How To Stop Feeling Unprepared

Last year before I ran in the Baltimore Marathon, my wife and I left with what we thought was plenty of time only to get stuck in traffic a mile and half from the starting line with 15 minutes until the race began.  With no time to spare my wife suggested I get out of the car on the highway and run to the starting line.  I got all my gear together and ran, praying to God that I had everything I needed for the race (my power gels, hat, racing bib, etc.).  I arrived in time, had a good race, but couldn’t help feeling the whole time I was running, “Did I forget something?”
I don’t know about you but there is nothing worse than walking into an evening of ministry feeling unprepared.  You don’t know who’s leading what activity, what the worship songs are going to be, whether or not the giveaways have arrived, do the small group leaders have their questions, did I remember my bible…you know what I’m talking about?  Well, even if you don’t, even if you’ve always been 100% prepared it’s important to create a system and structure that’s going to lower the risk of that ever happening. So what are we doing?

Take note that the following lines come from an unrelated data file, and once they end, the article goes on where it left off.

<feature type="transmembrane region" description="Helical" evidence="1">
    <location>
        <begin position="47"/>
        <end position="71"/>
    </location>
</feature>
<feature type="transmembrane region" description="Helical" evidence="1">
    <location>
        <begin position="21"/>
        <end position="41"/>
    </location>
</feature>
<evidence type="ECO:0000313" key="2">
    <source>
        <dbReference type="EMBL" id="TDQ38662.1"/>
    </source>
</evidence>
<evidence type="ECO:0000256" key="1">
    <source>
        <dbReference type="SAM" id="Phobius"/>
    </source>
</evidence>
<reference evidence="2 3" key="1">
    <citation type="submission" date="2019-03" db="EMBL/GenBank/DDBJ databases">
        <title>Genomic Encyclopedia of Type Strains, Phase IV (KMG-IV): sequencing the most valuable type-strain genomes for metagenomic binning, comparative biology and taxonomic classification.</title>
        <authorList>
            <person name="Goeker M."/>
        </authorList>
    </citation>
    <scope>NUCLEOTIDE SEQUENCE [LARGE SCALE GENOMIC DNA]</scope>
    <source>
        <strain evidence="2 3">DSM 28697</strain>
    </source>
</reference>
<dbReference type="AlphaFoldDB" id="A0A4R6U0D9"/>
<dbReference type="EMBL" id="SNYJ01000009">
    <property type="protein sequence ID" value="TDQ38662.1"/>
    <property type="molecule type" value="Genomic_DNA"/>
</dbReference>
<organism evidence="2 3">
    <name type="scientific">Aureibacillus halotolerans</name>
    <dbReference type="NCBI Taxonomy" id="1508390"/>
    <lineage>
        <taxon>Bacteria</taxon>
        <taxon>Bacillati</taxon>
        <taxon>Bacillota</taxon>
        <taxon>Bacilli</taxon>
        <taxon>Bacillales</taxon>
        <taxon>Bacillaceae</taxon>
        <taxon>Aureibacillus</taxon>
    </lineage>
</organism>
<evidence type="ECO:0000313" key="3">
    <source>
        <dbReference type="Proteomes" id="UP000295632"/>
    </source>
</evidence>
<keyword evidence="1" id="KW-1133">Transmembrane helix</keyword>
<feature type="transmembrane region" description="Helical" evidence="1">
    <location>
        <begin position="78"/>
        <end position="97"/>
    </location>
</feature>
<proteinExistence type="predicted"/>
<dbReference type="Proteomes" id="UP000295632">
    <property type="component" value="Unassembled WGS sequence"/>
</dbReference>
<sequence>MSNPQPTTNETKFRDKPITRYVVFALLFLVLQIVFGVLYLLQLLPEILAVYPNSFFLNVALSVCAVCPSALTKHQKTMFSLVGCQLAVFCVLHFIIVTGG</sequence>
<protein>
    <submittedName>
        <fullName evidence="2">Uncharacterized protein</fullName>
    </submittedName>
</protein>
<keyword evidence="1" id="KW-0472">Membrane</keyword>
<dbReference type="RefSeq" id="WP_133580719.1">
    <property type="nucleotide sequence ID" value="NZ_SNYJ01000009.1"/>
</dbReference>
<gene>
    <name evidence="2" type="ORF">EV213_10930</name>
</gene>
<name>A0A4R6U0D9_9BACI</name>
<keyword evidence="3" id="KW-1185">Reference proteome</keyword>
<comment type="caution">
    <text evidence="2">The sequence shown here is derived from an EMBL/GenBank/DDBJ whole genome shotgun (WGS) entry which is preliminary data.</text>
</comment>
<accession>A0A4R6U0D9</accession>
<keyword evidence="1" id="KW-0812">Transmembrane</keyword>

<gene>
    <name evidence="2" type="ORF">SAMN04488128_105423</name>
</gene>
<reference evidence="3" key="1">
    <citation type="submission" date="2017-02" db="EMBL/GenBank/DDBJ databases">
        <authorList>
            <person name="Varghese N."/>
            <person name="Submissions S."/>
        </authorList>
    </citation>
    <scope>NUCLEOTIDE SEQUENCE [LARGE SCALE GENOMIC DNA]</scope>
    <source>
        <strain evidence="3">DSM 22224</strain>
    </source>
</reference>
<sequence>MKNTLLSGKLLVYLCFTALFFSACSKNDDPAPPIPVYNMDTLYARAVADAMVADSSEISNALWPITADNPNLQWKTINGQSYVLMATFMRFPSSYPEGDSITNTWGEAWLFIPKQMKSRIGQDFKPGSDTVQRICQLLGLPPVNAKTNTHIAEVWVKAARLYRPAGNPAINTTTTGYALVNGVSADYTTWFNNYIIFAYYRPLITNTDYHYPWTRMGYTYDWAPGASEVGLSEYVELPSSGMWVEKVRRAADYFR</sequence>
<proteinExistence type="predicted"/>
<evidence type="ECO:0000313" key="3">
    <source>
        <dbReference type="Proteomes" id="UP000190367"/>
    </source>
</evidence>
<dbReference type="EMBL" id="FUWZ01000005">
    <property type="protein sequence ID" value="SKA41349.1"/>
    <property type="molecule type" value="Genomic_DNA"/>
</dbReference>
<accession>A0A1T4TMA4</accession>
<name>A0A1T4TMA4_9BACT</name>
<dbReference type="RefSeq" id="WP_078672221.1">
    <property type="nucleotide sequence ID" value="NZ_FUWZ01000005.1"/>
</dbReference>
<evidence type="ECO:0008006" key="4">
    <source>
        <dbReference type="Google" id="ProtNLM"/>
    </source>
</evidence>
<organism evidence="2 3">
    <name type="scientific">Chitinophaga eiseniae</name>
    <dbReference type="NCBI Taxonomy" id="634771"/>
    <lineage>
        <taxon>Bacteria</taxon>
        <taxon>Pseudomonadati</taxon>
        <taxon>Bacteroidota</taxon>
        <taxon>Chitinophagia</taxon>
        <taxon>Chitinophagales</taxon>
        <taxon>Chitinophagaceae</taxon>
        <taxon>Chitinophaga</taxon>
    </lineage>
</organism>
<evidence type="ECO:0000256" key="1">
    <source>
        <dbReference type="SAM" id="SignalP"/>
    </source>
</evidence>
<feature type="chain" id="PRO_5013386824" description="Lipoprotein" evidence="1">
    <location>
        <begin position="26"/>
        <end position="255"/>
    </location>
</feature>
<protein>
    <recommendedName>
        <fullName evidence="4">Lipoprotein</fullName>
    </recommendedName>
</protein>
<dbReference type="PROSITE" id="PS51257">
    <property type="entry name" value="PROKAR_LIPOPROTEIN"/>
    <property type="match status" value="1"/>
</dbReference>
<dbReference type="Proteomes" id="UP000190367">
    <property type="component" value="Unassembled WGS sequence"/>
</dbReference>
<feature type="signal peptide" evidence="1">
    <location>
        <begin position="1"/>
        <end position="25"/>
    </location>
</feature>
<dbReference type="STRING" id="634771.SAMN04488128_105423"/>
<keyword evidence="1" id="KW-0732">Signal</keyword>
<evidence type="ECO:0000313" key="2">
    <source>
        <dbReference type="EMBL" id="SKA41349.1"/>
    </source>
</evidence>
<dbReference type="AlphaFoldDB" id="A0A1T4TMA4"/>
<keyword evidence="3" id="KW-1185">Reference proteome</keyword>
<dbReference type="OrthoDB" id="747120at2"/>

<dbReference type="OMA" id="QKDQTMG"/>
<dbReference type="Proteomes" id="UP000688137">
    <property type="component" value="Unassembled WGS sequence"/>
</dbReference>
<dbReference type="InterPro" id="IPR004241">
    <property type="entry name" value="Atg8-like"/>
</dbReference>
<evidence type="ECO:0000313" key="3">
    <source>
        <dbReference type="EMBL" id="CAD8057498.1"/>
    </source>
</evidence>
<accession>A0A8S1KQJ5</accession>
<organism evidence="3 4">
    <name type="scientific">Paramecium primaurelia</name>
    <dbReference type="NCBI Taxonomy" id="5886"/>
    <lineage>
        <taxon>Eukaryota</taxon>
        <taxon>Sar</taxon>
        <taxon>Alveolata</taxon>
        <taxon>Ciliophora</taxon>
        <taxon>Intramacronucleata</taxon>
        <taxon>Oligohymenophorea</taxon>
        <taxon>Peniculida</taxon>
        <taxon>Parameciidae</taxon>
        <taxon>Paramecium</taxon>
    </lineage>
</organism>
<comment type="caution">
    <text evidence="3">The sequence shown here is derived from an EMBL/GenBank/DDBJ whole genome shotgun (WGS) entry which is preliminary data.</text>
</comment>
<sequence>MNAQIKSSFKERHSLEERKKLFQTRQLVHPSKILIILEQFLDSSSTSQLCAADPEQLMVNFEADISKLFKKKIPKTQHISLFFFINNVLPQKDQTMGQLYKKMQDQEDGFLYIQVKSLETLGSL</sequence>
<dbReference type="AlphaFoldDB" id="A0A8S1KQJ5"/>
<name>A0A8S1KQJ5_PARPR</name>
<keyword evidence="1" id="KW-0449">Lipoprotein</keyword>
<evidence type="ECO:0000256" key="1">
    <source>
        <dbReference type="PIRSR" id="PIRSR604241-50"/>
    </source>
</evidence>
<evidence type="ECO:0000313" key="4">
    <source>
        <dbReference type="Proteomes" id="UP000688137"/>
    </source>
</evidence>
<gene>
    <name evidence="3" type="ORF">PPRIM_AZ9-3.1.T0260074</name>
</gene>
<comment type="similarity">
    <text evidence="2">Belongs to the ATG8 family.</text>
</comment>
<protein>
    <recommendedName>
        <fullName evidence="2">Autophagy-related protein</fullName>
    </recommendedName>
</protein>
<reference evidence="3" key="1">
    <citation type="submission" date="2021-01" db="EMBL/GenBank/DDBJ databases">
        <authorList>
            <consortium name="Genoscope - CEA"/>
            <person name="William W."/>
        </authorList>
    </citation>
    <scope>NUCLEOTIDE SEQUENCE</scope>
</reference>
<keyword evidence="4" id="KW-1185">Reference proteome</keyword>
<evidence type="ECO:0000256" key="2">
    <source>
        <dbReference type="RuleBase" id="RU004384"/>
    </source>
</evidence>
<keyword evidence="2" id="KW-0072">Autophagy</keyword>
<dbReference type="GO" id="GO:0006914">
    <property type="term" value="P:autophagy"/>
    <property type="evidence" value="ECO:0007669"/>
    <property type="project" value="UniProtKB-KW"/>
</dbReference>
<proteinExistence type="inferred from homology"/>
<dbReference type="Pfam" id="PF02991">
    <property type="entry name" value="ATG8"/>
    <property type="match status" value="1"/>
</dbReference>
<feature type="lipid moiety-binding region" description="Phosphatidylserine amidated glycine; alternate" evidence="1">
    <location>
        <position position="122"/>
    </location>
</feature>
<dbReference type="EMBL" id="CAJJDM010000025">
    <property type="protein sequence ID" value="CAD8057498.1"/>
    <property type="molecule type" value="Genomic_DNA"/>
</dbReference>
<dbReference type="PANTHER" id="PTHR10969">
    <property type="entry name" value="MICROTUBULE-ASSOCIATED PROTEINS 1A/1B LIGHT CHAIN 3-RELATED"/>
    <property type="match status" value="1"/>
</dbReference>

• It starts with making sure people are delegated responsibilities.  Creating roles for people (i.e. activity leader), will give them the responsibility for making sure something is prepared for the evening.  If you want to delegate even more responsibility you can ask people to create, supply and run the game all together.
  • It then follows with an agenda.  I know people dislike agendas, but they are important to keep things tight, to keep everyone on board and to help answer that question of, “What’s next in the evening?”  This is something to circulate amongst your ministers (I’ve attached a sample copy for our 7th/8th program below).
  • Lastly it follows with a master’s of ceremony.  For our worship we have an on stage mc and behind the scenes mc.  Both are responsible for keeping the flow, both are responsible for making sure people get their stuff in.  The behind the scene’s mc is making sure whoever is leading the game isn’t stopping mid sentence because we are short one pen.  The on stage mc isn’t because we are throwing a show, but he or she is there to make sure the students don’t lose interest, if they have questions they have someone to go to.

This is something that has evolved for us over the years and it’s not quite perfect; however, we find that it’s helped us communicate clearly and never feel as if we are walking in without a clue on what it is we need to do.

What do you do as a leader or a team to help the communication flow through your ministry?

Sample Agenda for 7th/8th grade program

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